If you believe that school is about fostering ability, stick around.
A five-year-old girl with Cerebral Palsy and her mother are in a battle with the New Caney Independent School District in Texas to allow LaKay to use her walker in school instead of her wheelchair.
Read a full article here, and then make your way back here.
I have sent the following e-mail to both Kenn Franklin and Angie Lee of the New Caney ISD regarding LaKay’s battle to be allowed to use her walker while at school.
Good morning, Mr. Franklin
At this point, I believe the e-mails should be about pouring in in response to the discrimination towards five-year-old LaKay Roberts whose walker is being deemed “dangerous” to her safety. Here is another to add to the folder.
My name is Kerri. I am a Kinesiology and Applied Health student from Canada. A great deal of what I learn in school is about making school and ALL components of education accessible to ALL children, regardless of ability level. To make all components of education accessible to all children, modifications have to be made. And play is pivotal to the learning process and the socialization process. Please reference Sir Ken Robinson’s TED Talk on the subject if you are not familiar with the view that formal education kills creativity. As an educator, I am sure you can agree that creativity is crucial to the experiential learning process that is so important, especially for young children.
By forcing LaKay to use her wheelchair at all times during school, you are binding her creativity into tighter spaces. You are not allowing her to interact with her world in the most fundamental way possible: through movement and play.
Mr. Franklin, the young woman writing to you right now has spent time in a wheelchair herself. I am now in school learning how to make recreation and play accessible to ALL individuals regardless of their skill level, functional ability, or motor skills. Because the time I spent in a wheelchair and using a walker was enough. It was enough to make me realize that it is easier to be able to move around with a walker even if my movements were awkward or clumsy, than it was to make my wheelchair flow gracefully into small spaces. It was easier to pick objects up from the ground when using my walker than it was to even try to reach the floor when using my wheelchair. It was considerably easier to explore my environment using the walker, but the wheelchair was available for when distances were too long or when I got too tired . . . as is LaKay’s option.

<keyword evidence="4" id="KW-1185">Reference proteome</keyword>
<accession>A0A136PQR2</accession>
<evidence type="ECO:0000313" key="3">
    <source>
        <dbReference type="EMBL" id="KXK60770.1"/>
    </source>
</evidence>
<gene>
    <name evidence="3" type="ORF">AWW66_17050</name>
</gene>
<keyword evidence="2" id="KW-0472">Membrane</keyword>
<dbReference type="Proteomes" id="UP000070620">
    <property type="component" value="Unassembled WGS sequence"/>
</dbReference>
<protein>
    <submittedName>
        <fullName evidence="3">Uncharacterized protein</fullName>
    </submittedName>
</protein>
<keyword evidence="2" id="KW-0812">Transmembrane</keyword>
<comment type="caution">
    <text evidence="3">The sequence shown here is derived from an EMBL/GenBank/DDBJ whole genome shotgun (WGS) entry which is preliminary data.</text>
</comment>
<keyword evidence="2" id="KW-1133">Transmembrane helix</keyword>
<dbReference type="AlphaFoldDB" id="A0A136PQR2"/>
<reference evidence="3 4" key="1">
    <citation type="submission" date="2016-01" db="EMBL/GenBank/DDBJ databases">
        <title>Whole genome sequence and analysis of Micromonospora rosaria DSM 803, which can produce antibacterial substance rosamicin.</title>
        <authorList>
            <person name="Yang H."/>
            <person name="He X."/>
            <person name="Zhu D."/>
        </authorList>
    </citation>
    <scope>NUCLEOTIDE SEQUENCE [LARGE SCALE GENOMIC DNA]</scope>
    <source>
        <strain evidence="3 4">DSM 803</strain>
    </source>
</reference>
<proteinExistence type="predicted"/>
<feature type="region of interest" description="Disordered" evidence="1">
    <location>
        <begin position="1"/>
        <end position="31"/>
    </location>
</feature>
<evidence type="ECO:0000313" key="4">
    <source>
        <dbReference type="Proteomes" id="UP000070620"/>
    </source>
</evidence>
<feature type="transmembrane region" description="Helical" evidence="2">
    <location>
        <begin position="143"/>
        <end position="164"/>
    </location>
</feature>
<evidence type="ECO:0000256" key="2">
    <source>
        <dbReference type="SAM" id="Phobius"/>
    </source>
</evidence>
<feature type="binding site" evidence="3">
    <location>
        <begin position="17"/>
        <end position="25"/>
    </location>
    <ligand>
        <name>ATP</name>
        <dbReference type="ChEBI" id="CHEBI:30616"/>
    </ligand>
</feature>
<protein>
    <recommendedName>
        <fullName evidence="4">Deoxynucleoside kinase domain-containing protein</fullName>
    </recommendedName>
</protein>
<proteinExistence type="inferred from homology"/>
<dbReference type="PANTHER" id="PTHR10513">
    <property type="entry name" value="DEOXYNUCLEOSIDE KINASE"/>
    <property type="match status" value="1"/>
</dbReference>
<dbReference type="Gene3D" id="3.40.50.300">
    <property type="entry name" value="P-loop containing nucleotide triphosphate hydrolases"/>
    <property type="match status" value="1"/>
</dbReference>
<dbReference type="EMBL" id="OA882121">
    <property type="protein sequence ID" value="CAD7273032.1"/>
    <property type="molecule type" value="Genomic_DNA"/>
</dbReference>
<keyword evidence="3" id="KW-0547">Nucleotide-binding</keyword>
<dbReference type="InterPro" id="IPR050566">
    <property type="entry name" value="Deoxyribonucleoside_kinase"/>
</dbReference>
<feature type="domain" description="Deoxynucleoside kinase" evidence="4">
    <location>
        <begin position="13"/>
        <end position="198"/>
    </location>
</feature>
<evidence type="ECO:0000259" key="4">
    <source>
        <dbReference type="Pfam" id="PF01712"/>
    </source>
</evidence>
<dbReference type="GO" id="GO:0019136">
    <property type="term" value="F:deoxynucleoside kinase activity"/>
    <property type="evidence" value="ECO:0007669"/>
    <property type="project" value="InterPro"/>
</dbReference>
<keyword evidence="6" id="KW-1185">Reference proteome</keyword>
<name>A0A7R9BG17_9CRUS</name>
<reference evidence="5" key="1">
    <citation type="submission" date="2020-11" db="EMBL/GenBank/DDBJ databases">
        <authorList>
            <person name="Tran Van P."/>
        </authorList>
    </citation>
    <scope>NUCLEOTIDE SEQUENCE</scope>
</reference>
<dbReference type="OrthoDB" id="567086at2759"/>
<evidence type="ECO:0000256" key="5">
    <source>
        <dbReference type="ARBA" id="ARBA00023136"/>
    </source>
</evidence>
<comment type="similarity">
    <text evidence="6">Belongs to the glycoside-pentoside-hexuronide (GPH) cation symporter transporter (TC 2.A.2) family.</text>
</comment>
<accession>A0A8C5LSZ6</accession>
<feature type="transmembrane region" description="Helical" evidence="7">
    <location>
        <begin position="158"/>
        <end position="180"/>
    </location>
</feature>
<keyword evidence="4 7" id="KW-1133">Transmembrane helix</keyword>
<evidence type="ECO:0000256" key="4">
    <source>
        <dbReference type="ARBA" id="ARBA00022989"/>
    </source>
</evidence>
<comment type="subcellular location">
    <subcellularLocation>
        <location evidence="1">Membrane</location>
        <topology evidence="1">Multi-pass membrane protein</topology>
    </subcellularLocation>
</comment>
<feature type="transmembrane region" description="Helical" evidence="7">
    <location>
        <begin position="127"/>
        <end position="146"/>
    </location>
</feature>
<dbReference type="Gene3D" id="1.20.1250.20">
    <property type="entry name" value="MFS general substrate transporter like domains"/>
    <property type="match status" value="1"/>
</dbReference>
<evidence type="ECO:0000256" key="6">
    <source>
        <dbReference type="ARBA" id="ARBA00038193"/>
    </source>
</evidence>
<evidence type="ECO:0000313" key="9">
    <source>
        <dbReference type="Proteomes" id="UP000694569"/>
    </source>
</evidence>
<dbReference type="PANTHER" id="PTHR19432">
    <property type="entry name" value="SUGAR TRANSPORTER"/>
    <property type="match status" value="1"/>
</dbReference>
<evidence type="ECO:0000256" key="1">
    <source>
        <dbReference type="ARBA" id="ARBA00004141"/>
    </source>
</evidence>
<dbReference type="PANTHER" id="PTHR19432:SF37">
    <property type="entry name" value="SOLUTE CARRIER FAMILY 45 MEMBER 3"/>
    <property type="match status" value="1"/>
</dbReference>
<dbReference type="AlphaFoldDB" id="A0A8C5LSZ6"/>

To force LaKay to use her wheelchair at all times is depriving her of that choice. To children, we both know how important it is in giving them choice in dealing with all life situations. This may be an inconvenience to you as an educator for the years LaKay spends in your school or school district, but LaKay is in this for life. LaKay will recollect this experience for years to come, even though she is only five years old, just as I remember all of the kids asking me why I was wearing “two different shoes”. Furthermore, LaKay is in a crucial learning period for development of fundamental movement skills. And for her, learning how to most effectively walk, run, jump and hop while using mobility aides like her walker is crucial to her desire and interest in living an active healthy life and being integrated as fully as possible into physical education classes further down the road. Exploration of movement, such as recess time, is crucial to this skill development. And as an educator, you cannot deprive a child of a chance to learn.
Mr. Franklin, it’s your call. Restrict a child’s access to her mobility aide that she is competent in using with minimal assistance and leave her “safer”, but more dependent. Or, allow the child and her parent to make the choice–who better to know their child’s abilities and limitations, and care more for his or her child than her parent?–and grow, flourish, and thrive. All children get scrapes and bruises. All children fall. And all children make choices. Let LaKay and Kristi make this one.
Kerri [last name withheld]
Riled up yet? Please send your own letter to the hotshots at the NC ISD who believe that they are NOT restricting LaKay’s development with their choices to decrease her ability to move while she’s at school. Join the fight to allow LaKay and her mother Kristi make the choice to allow LaKay to experience her equivalent of increased freedom in mobility as the other children in her community.